KEI comments to DHHS on WHA agenda 17.4, the Consultative Expert Working Group on Research and Development

Re: 17.4 Follow-up of the report of the Consultative Expert Working Group on Research and Development: Financing and Coordination Document A68/34

My name is James Love, from Knowledge Ecology International. I wanted to discuss the negotiations on new approaches to funding medical R&D.

I will begin with the much delayed discussions about a WHO R&D treaty, which are supposed to resume in 2016.

We have suggestions for some changes in the discussion, to move things forward.

First, we think it will be useful to discuss an agreement on R&D funding, rather than a treaty.

Second, we think the targets of the R&D funding agreement should be expanded, to include more areas of interest to high income countries.

Third, with regard to any norms for pooled funding, we recommend a different approach, that allows donors, including the United States, to choose the manager of the pooled funding, as opposed to creating mandates to finance a Geneva based R&D fund created by the WHO.

Fourth, delegates have to examine the potential incentives to provide funding for R&D.

Among the incentives that might be considered would be to give donors who meet funding goals a vote, or a weighted vote, based upon a progressive scale, taking into account per capita income, and funding per resident.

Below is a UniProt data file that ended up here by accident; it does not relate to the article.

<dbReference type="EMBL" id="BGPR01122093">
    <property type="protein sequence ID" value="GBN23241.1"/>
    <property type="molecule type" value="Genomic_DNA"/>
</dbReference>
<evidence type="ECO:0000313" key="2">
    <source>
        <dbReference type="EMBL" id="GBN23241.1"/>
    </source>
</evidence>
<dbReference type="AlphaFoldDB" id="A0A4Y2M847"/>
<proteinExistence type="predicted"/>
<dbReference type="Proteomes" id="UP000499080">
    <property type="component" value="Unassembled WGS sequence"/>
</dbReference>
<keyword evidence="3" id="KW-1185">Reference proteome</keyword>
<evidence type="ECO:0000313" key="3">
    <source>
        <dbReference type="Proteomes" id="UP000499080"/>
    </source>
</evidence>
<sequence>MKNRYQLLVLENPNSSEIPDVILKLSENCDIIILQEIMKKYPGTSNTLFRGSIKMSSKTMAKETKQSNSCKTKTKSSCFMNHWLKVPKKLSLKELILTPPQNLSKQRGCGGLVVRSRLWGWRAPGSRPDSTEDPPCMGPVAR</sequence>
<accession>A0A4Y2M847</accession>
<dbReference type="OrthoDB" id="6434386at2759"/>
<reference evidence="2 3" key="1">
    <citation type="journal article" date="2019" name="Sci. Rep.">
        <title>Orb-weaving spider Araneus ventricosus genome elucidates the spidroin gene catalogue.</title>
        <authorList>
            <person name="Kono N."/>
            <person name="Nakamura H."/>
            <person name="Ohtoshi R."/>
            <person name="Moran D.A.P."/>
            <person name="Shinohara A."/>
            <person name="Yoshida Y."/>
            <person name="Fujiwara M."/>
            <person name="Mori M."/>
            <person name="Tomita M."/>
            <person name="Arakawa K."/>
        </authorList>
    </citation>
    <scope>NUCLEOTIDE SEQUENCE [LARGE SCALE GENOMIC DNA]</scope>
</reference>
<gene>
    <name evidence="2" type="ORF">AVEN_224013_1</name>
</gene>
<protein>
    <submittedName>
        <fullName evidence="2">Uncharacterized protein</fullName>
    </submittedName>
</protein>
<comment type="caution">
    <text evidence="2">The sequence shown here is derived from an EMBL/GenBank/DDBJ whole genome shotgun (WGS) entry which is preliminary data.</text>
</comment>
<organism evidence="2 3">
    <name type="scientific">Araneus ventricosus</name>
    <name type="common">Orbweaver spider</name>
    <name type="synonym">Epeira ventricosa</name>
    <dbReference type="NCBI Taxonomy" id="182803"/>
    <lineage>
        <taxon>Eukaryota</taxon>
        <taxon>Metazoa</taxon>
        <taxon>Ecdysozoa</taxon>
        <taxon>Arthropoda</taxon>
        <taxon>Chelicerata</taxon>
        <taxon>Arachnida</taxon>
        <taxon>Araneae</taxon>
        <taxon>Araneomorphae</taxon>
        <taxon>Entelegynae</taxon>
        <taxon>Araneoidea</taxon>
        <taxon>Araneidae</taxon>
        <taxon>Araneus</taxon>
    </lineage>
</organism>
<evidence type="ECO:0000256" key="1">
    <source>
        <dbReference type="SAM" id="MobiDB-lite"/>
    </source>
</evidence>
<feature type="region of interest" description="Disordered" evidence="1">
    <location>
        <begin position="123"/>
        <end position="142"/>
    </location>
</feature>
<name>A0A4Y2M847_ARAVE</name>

Another incentive might be to limit the availability of funds to researchers located in countries that are providing funding

All of the incentives, including others that might be considered, involve some compromises, but they may be necessary to create models for multilateral funding of R&D.

Why is this important? Because at present, the only models we have for a global framework for funding R&D is to grant drug monopolies, and tolerate high prices on products, prices that create unequal access, and fiscal stress on health systems and business and household budgets.

Drug prices at high, and out of control. All efforts to curb high prices are resisted on the grounds that lower prices undermine R&D. If we don’t find new ways to support R&D, other than high prices, we are building systems of inequality, and rationing of access to new technologies.